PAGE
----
What was the reno strategy? First, John reorganized the spaces and oriented them by adding a new entry pavilion. This new room establishes a visual/circulation spine to which the living and dining rooms, the kitchen and great room, and, finally, the indoor pool, all connect. It’s like a centre hall plan, only the hall is invisible.

Second, John added a great room. “The house needed a large, noteworthy space, not only as the main entertaining area but to balance the smaller areas of the house and relate to the large pool area.” It’s also the part of the house that connects to the garden and brings the outside in. The new great room feels expansive but not out of place. Its careful detailing stops it from feeling too big. “The lowered ceilings on the south and west give a sense of a wrap-around porch and this makes an easy transition to the exterior,” explains John.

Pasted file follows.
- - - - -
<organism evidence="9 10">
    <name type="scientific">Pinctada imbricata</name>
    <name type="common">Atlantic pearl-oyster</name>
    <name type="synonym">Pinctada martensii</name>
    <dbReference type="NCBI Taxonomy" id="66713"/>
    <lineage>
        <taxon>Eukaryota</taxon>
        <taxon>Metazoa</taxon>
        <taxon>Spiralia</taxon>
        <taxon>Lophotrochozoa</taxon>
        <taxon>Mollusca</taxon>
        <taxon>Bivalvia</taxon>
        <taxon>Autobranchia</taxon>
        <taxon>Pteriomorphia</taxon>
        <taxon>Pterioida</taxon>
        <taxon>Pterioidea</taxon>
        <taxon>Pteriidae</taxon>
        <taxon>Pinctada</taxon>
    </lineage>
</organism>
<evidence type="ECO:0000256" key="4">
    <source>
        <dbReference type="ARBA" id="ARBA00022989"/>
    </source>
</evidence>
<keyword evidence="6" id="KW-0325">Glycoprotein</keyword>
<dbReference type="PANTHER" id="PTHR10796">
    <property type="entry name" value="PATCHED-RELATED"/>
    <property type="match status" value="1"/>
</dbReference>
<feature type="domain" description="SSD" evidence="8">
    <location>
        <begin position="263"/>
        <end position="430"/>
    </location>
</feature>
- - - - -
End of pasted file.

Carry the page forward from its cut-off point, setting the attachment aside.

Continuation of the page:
He also added space for the kids and a second floor. What’s remarkable is that the facade of the house barely hints at the second storey, with its new master bedroom, ensuite and office. The bungalow spirit has been retained, though the house is now much larger, having expanded from about 8,200 square feet (including a finished basement) to 11,600 sq. ft.

In any renovation, even if the transformation is stunning, it’s often equally amazing to learn what’s been done that you can’t see. Such is the case here. If you need a lesson in how home technology has progressed in 30 years, renovate. “It was a complicated renovation, from a technical perspective, with most everything needing to be redone,” says John. “An indoor pool adds another set of issues.” In this regard, my fear of homes with indoor pools — they reek of chemicals — is unwarranted. Precise balancing of air pressure keeps the poolside ambience out of the house where endless doors couldn’t before.

The owners certainly picked up on the contemporary sense of the house when they moved in; when they decorated, new modern furniture and bold contemporary art appeared. It all adds up to a welcoming house. It’s always enjoyable to visit a well-designed contemporary house, but it’s even better to see one where everyone feels at home.


- MAY 2006


John O’Connor’s reinterpretation of his 130-year-old Cabbagetown cottage may irk the preservation association, but spirit trumps historical accuracy